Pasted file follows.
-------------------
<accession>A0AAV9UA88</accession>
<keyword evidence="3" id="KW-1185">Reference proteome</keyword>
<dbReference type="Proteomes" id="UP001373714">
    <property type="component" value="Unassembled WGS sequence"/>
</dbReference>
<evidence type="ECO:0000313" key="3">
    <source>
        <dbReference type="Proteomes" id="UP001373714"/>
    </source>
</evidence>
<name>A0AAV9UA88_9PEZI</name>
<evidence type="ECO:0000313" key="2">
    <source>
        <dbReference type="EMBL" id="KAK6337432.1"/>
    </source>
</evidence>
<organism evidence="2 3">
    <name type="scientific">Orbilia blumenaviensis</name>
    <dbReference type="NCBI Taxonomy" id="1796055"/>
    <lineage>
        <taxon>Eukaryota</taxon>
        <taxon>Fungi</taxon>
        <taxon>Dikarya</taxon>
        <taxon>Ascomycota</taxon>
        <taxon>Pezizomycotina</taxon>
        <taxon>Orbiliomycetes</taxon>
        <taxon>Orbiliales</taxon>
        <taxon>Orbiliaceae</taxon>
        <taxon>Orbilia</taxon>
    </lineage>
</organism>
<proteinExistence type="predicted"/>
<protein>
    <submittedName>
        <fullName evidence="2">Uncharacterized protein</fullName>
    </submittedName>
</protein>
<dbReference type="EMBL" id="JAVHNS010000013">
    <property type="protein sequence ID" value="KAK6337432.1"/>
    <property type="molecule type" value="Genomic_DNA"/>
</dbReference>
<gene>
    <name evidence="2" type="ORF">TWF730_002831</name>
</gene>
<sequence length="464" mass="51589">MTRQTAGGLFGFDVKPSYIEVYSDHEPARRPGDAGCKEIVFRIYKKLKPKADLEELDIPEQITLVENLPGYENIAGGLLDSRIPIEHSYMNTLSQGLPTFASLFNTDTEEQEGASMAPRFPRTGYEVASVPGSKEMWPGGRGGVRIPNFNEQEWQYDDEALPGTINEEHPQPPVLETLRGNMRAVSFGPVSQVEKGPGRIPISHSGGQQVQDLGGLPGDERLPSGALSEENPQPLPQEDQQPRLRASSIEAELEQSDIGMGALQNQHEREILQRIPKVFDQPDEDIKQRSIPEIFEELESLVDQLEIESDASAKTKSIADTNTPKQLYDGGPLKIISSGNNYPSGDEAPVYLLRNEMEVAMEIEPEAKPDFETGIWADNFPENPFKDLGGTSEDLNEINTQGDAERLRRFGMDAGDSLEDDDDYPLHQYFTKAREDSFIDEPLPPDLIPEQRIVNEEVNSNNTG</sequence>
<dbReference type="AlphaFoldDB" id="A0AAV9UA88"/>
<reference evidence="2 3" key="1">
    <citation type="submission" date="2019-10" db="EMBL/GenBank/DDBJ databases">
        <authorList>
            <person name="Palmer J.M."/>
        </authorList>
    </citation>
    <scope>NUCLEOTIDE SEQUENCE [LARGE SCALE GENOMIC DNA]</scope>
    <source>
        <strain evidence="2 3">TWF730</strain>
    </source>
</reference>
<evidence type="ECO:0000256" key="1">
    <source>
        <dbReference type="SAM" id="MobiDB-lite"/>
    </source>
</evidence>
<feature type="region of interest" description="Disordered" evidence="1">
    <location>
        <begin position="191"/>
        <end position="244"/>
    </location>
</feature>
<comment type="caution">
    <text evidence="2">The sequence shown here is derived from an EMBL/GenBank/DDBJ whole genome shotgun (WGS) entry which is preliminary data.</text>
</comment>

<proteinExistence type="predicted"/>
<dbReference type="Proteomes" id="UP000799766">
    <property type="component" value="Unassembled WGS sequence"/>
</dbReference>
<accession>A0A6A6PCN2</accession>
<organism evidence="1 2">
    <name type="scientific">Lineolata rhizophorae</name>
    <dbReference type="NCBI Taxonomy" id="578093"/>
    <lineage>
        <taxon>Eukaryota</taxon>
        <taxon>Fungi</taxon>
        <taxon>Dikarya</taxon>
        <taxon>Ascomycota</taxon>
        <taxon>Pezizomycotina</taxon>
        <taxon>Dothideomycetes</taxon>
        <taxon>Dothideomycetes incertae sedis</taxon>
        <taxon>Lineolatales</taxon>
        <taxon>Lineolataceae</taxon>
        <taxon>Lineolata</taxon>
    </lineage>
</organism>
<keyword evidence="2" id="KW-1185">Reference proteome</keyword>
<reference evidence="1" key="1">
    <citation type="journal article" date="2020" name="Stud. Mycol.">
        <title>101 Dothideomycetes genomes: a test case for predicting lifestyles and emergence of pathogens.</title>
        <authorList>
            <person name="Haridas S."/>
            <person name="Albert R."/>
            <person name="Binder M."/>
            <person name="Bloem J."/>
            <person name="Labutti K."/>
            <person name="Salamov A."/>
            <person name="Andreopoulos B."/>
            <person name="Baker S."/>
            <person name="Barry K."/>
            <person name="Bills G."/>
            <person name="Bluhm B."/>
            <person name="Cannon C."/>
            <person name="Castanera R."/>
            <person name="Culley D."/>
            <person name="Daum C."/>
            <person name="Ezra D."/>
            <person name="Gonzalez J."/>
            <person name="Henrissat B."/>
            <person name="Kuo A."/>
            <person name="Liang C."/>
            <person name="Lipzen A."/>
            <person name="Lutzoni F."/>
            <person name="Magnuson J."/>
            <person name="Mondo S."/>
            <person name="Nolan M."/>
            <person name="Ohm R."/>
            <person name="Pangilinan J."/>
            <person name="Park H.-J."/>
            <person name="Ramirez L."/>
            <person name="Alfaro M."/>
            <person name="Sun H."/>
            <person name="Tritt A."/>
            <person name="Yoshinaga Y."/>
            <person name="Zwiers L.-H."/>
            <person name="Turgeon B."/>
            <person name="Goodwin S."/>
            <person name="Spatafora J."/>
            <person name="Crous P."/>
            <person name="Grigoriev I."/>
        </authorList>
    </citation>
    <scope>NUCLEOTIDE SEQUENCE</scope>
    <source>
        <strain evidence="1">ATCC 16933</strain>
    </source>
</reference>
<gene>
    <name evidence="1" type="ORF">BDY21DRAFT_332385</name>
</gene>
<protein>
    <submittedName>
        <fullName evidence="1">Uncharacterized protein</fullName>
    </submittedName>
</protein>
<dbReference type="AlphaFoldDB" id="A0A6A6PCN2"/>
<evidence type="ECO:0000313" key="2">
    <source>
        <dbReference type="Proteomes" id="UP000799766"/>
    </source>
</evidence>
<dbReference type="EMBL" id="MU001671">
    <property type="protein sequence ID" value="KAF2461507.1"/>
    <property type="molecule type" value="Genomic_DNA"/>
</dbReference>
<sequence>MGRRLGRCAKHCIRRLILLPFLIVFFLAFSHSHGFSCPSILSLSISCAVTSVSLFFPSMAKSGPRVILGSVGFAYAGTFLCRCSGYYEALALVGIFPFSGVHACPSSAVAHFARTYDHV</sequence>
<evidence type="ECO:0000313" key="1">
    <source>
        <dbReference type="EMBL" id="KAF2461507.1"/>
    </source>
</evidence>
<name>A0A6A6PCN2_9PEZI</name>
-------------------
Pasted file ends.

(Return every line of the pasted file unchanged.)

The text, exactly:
<accession>A0AAV9UA88</accession>
<keyword evidence="3" id="KW-1185">Reference proteome</keyword>
<dbReference type="Proteomes" id="UP001373714">
    <property type="component" value="Unassembled WGS sequence"/>
</dbReference>
<evidence type="ECO:0000313" key="3">
    <source>
        <dbReference type="Proteomes" id="UP001373714"/>
    </source>
</evidence>
<name>A0AAV9UA88_9PEZI</name>
<evidence type="ECO:0000313" key="2">
    <source>
        <dbReference type="EMBL" id="KAK6337432.1"/>
    </source>
</evidence>
<organism evidence="2 3">
    <name type="scientific">Orbilia blumenaviensis</name>
    <dbReference type="NCBI Taxonomy" id="1796055"/>
    <lineage>
        <taxon>Eukaryota</taxon>
        <taxon>Fungi</taxon>
        <taxon>Dikarya</taxon>
        <taxon>Ascomycota</taxon>
        <taxon>Pezizomycotina</taxon>
        <taxon>Orbiliomycetes</taxon>
        <taxon>Orbiliales</taxon>
        <taxon>Orbiliaceae</taxon>
        <taxon>Orbilia</taxon>
    </lineage>
</organism>
<proteinExistence type="predicted"/>
<protein>
    <submittedName>
        <fullName evidence="2">Uncharacterized protein</fullName>
    </submittedName>
</protein>
<dbReference type="EMBL" id="JAVHNS010000013">
    <property type="protein sequence ID" value="KAK6337432.1"/>
    <property type="molecule type" value="Genomic_DNA"/>
</dbReference>
<gene>
    <name evidence="2" type="ORF">TWF730_002831</name>
</gene>
<sequence length="464" mass="51589">MTRQTAGGLFGFDVKPSYIEVYSDHEPARRPGDAGCKEIVFRIYKKLKPKADLEELDIPEQITLVENLPGYENIAGGLLDSRIPIEHSYMNTLSQGLPTFASLFNTDTEEQEGASMAPRFPRTGYEVASVPGSKEMWPGGRGGVRIPNFNEQEWQYDDEALPGTINEEHPQPPVLETLRGNMRAVSFGPVSQVEKGPGRIPISHSGGQQVQDLGGLPGDERLPSGALSEENPQPLPQEDQQPRLRASSIEAELEQSDIGMGALQNQHEREILQRIPKVFDQPDEDIKQRSIPEIFEELESLVDQLEIESDASAKTKSIADTNTPKQLYDGGPLKIISSGNNYPSGDEAPVYLLRNEMEVAMEIEPEAKPDFETGIWADNFPENPFKDLGGTSEDLNEINTQGDAERLRRFGMDAGDSLEDDDDYPLHQYFTKAREDSFIDEPLPPDLIPEQRIVNEEVNSNNTG</sequence>
<dbReference type="AlphaFoldDB" id="A0AAV9UA88"/>
<reference evidence="2 3" key="1">
    <citation type="submission" date="2019-10" db="EMBL/GenBank/DDBJ databases">
        <authorList>
            <person name="Palmer J.M."/>
        </authorList>
    </citation>
    <scope>NUCLEOTIDE SEQUENCE [LARGE SCALE GENOMIC DNA]</scope>
    <source>
        <strain evidence="2 3">TWF730</strain>
    </source>
</reference>
<evidence type="ECO:0000256" key="1">
    <source>
        <dbReference type="SAM" id="MobiDB-lite"/>
    </source>
</evidence>
<feature type="region of interest" description="Disordered" evidence="1">
    <location>
        <begin position="191"/>
        <end position="244"/>
    </location>
</feature>
<comment type="caution">
    <text evidence="2">The sequence shown here is derived from an EMBL/GenBank/DDBJ whole genome shotgun (WGS) entry which is preliminary data.</text>
</comment>

<proteinExistence type="predicted"/>
<dbReference type="Proteomes" id="UP000799766">
    <property type="component" value="Unassembled WGS sequence"/>
</dbReference>
<accession>A0A6A6PCN2</accession>
<organism evidence="1 2">
    <name type="scientific">Lineolata rhizophorae</name>
    <dbReference type="NCBI Taxonomy" id="578093"/>
    <lineage>
        <taxon>Eukaryota</taxon>
        <taxon>Fungi</taxon>
        <taxon>Dikarya</taxon>
        <taxon>Ascomycota</taxon>
        <taxon>Pezizomycotina</taxon>
        <taxon>Dothideomycetes</taxon>
        <taxon>Dothideomycetes incertae sedis</taxon>
        <taxon>Lineolatales</taxon>
        <taxon>Lineolataceae</taxon>
        <taxon>Lineolata</taxon>
    </lineage>
</organism>
<keyword evidence="2" id="KW-1185">Reference proteome</keyword>
<reference evidence="1" key="1">
    <citation type="journal article" date="2020" name="Stud. Mycol.">
        <title>101 Dothideomycetes genomes: a test case for predicting lifestyles and emergence of pathogens.</title>
        <authorList>
            <person name="Haridas S."/>
            <person name="Albert R."/>
            <person name="Binder M."/>
            <person name="Bloem J."/>
            <person name="Labutti K."/>
            <person name="Salamov A."/>
            <person name="Andreopoulos B."/>
            <person name="Baker S."/>
            <person name="Barry K."/>
            <person name="Bills G."/>
            <person name="Bluhm B."/>
            <person name="Cannon C."/>
            <person name="Castanera R."/>
            <person name="Culley D."/>
            <person name="Daum C."/>
            <person name="Ezra D."/>
            <person name="Gonzalez J."/>
            <person name="Henrissat B."/>
            <person name="Kuo A."/>
            <person name="Liang C."/>
            <person name="Lipzen A."/>
            <person name="Lutzoni F."/>
            <person name="Magnuson J."/>
            <person name="Mondo S."/>
            <person name="Nolan M."/>
            <person name="Ohm R."/>
            <person name="Pangilinan J."/>
            <person name="Park H.-J."/>
            <person name="Ramirez L."/>
            <person name="Alfaro M."/>
            <person name="Sun H."/>
            <person name="Tritt A."/>
            <person name="Yoshinaga Y."/>
            <person name="Zwiers L.-H."/>
            <person name="Turgeon B."/>
            <person name="Goodwin S."/>
            <person name="Spatafora J."/>
            <person name="Crous P."/>
            <person name="Grigoriev I."/>
        </authorList>
    </citation>
    <scope>NUCLEOTIDE SEQUENCE</scope>
    <source>
        <strain evidence="1">ATCC 16933</strain>
    </source>
</reference>
<gene>
    <name evidence="1" type="ORF">BDY21DRAFT_332385</name>
</gene>
<protein>
    <submittedName>
        <fullName evidence="1">Uncharacterized protein</fullName>
    </submittedName>
</protein>
<dbReference type="AlphaFoldDB" id="A0A6A6PCN2"/>
<evidence type="ECO:0000313" key="2">
    <source>
        <dbReference type="Proteomes" id="UP000799766"/>
    </source>
</evidence>
<dbReference type="EMBL" id="MU001671">
    <property type="protein sequence ID" value="KAF2461507.1"/>
    <property type="molecule type" value="Genomic_DNA"/>
</dbReference>
<sequence>MGRRLGRCAKHCIRRLILLPFLIVFFLAFSHSHGFSCPSILSLSISCAVTSVSLFFPSMAKSGPRVILGSVGFAYAGTFLCRCSGYYEALALVGIFPFSGVHACPSSAVAHFARTYDHV</sequence>
<evidence type="ECO:0000313" key="1">
    <source>
        <dbReference type="EMBL" id="KAF2461507.1"/>
    </source>
</evidence>
<name>A0A6A6PCN2_9PEZI</name>